Perhaps the most fatal flaw is that there appears to be no control group.  There is no means of determining whether this treatment, nonsensical as it may be, has caused changes in a treatment group compared to control.  By design it cannot produce meaningful data.

The most disturbing part of this protocol is not it’s flawed premise, disregard of existing data, the use of implausible technology or even the lack of a control group but that it will cost £1800, plus an additional £180 – £360 for participants.  This suggests an extraordinary disregard for ethics, to charge parents of autistic children, desperate for succesful intervention, large sums of a money to participate in a useless trial  is ethically questionable at best.  This leads to the question, was ethical permission sought for this trial?

Most research trials involving humans are passed through an ethical review process, and in some cases this is a statutory requirement, as the MHRA make clear:

Clinical trials in the UK are regulated by The Medicines for Human Use (Clinical Trials) Regulations 2004 (SI 1031) as amended. These regulations implement Directive 2001/20/EC (‘The Clinical Trials Directive’).  According to the Clinical Trials Directive, clinical trials of medicinal products in human subjects requires authorisation by the competent authority (MHRA in the UK) and a favourable opinion by an ethics committee. This authorisation is granted in the form of a clinical trial authorisation (CTA).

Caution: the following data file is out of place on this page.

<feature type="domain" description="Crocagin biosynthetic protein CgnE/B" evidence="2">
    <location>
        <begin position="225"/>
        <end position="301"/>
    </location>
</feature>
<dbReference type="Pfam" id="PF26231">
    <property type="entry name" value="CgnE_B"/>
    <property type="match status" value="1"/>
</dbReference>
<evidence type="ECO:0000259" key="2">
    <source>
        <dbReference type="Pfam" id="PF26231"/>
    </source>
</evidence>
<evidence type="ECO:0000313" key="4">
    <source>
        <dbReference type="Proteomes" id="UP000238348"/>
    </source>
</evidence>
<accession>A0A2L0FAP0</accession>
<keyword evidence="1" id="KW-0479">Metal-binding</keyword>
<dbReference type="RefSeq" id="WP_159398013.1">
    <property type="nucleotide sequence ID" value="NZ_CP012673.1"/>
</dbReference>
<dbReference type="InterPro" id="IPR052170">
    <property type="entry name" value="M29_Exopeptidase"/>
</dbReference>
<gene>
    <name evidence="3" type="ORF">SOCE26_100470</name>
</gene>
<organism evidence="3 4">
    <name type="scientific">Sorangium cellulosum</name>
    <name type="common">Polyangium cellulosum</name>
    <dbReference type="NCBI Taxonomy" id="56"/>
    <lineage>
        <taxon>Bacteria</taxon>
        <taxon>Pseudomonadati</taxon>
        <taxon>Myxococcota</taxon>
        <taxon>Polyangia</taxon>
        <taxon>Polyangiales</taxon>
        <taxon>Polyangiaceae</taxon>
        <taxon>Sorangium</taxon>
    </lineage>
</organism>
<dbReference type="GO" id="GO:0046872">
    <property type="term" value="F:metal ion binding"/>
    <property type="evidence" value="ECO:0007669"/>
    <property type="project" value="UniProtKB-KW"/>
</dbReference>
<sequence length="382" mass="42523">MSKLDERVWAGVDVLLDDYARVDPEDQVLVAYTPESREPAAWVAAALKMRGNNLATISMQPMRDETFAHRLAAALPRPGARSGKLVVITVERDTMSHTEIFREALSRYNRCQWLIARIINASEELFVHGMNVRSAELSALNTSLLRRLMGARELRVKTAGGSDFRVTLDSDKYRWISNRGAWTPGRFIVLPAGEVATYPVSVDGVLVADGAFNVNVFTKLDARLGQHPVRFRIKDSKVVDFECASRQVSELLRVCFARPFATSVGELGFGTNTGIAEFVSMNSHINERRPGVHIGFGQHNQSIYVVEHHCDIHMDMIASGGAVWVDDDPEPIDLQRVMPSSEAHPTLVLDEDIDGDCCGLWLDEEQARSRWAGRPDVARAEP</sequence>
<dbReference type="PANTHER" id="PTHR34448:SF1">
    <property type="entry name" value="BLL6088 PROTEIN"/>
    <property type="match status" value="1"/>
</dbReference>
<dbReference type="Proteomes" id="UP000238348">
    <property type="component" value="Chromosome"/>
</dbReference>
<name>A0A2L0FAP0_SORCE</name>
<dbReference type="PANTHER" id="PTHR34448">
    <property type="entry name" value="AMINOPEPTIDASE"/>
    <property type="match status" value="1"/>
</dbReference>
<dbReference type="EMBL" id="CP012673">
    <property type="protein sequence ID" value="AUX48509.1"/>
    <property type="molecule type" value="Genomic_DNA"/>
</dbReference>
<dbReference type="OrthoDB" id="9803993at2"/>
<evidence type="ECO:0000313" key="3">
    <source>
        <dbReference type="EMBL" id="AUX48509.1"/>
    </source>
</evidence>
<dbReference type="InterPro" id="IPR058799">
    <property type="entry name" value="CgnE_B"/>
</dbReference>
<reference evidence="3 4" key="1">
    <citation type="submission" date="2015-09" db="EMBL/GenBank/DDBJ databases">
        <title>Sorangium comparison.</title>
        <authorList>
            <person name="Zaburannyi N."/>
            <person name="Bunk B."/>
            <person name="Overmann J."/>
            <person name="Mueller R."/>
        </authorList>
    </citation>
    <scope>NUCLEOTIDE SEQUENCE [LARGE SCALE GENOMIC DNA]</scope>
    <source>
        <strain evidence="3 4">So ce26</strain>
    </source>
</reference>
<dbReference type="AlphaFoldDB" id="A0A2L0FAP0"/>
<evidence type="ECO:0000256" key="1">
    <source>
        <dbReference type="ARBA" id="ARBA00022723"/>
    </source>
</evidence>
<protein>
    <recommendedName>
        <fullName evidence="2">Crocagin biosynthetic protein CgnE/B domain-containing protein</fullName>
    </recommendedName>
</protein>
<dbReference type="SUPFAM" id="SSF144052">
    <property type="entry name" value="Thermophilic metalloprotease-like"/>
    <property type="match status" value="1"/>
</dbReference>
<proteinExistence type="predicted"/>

The criteria for coming under the authority of the MHRA are laid out in this document below.

This research may need MHRA oversight with respect to the answers to  A.1, B.1, C.1, D.1 & E.1-5.  It is a study involving human patients investigating the use of medical products aimed at treating disease to determine their effects in a non-standard manner.  There is no indication that this research has been approved by the MHRA and attempts to contact the Autism Treatment Trust have been unsuccessful.  If this research should have been overseen by the MHRA and has not then there will be a clear breach of legislation.  This trial, and those who run it, will be breaking  the law.

Luc Montagnier’s eccentricities have led him to a situation where vulnerable people will be exploited and the possibility that criminal acts will be committed.

This is the inevitable end point of quackery.  Staunch believers in unorthodox medical treatments and theories inevitably run foul of acceptable ethics, whether it’s homeopaths in Tanzania or  Nobel Prize winners in Paris.  It doesn’t matter how respectable the person or how prestigious their prize, quackery corrupts the mind and corrodes the reputation.  Their belief in the fundamental correctness of their thinking eventually leads them to actions where the norms of ethics and the rule of law are secondary considerations or no consideration at all.  This is why quackery should be challenged and those who associate with it discouraged.



Anthony Cox has also blogged this and has made enquiries to the MHRA.

Recommendation and review posted by G. Smith